Personal preferences reign high when discussing fighting in front of children. Some people found it difficult when they knew that their parents were fighting, but would not allow the kids to even hear what was being said. Other people found it hard to listen to all of the yelling, and wished that their parents would act like adults and keep the fight only between them. Which is the best approach?
Detriments of both sides. When making your children stay upstairs or out of hearing, it can cause your kids to worry even more. They imagine what the fight could possibly be about, and if the word “divorce” was ever thrown around, they wonder if mommy and daddy will split up. Concentrating your efforts on making sure the kids do not hear and maintaining a heavy silence when they are around can make things much worse. Remember, you are working things out with your spouse, not taking your frustration out on your kids.
On the other end of the spectrum, if you fight in front of your children constantly, it can create large amounts of tension in the air, get them involved, make them think that small issues ARE worth fighting over, and it sets a pretty poor example of how to keep peace in your home. Also, your kids need to be able to bring their friends over, and if they cannot be completely sure that violence and fighting will not abound, their social lives will suffer.
Is there a better way? The truth is your children need to see that adults can, in fact, behave as adults when necessary. This includes every time that you fight or disagree. Sitting in the car and talking it over, going on a spontaneous, late-night date, or discussing it during a couple’s shower in the morning are adult methods of resolving disagreements. This way, your kids are not actively “banned” from the fight scene, and they may not even know what is going on.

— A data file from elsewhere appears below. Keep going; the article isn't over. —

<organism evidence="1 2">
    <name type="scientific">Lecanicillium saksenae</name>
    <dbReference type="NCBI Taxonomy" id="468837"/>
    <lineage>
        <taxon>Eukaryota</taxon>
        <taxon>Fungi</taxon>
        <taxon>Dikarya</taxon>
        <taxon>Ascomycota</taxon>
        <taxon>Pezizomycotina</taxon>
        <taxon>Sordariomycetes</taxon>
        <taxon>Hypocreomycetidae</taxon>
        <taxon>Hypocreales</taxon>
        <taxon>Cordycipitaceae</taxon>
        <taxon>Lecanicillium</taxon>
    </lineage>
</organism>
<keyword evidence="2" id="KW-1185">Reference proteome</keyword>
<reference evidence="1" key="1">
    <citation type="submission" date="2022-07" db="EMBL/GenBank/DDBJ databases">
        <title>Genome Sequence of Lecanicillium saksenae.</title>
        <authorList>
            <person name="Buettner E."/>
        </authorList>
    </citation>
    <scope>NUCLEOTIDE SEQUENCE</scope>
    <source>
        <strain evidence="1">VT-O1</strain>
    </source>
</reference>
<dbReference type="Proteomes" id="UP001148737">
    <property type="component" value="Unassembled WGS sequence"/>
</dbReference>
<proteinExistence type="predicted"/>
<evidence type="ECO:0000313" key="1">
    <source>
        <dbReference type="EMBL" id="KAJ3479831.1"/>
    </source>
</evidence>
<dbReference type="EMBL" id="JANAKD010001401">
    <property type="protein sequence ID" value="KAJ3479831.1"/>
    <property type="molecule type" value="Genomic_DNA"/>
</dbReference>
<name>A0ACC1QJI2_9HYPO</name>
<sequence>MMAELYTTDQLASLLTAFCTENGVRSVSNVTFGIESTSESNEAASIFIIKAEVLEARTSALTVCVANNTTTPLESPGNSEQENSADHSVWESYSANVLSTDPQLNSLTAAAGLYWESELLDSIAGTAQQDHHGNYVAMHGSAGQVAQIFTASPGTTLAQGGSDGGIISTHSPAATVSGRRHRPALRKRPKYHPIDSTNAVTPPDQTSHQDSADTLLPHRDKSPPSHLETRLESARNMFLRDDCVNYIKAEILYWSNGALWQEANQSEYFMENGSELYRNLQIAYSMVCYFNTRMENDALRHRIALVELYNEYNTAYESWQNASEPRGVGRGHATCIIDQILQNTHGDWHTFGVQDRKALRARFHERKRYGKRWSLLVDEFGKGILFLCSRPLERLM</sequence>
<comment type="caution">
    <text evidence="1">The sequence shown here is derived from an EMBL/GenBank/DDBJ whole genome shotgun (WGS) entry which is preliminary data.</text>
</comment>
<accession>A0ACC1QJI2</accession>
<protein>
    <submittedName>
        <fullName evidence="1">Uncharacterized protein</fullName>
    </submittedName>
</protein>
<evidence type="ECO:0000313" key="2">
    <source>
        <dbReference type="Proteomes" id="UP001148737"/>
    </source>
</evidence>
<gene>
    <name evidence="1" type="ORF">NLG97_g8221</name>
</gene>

Also, your children need to see that, when fighting, adults do not throw tantrums, raise their voices or resort to verbal abuse or physical violence. In this manner, you must work on any personal bad habits you have developed and keep your tone and behavior steady, even when your spouse is not. This will keep the entire argument at a much lower pitch and keep the conversation moving in productive circles, rather than disintegrating into childish vengeance.
Lastly, remember your own example. More than teaching, more than words, more than societal influence, your example will be the default modus operandi of your children when they encounter similar situations later on in life. They know your hypocrisy, they know your weakness, and your teaching will carry far less weight the more you act against your own word.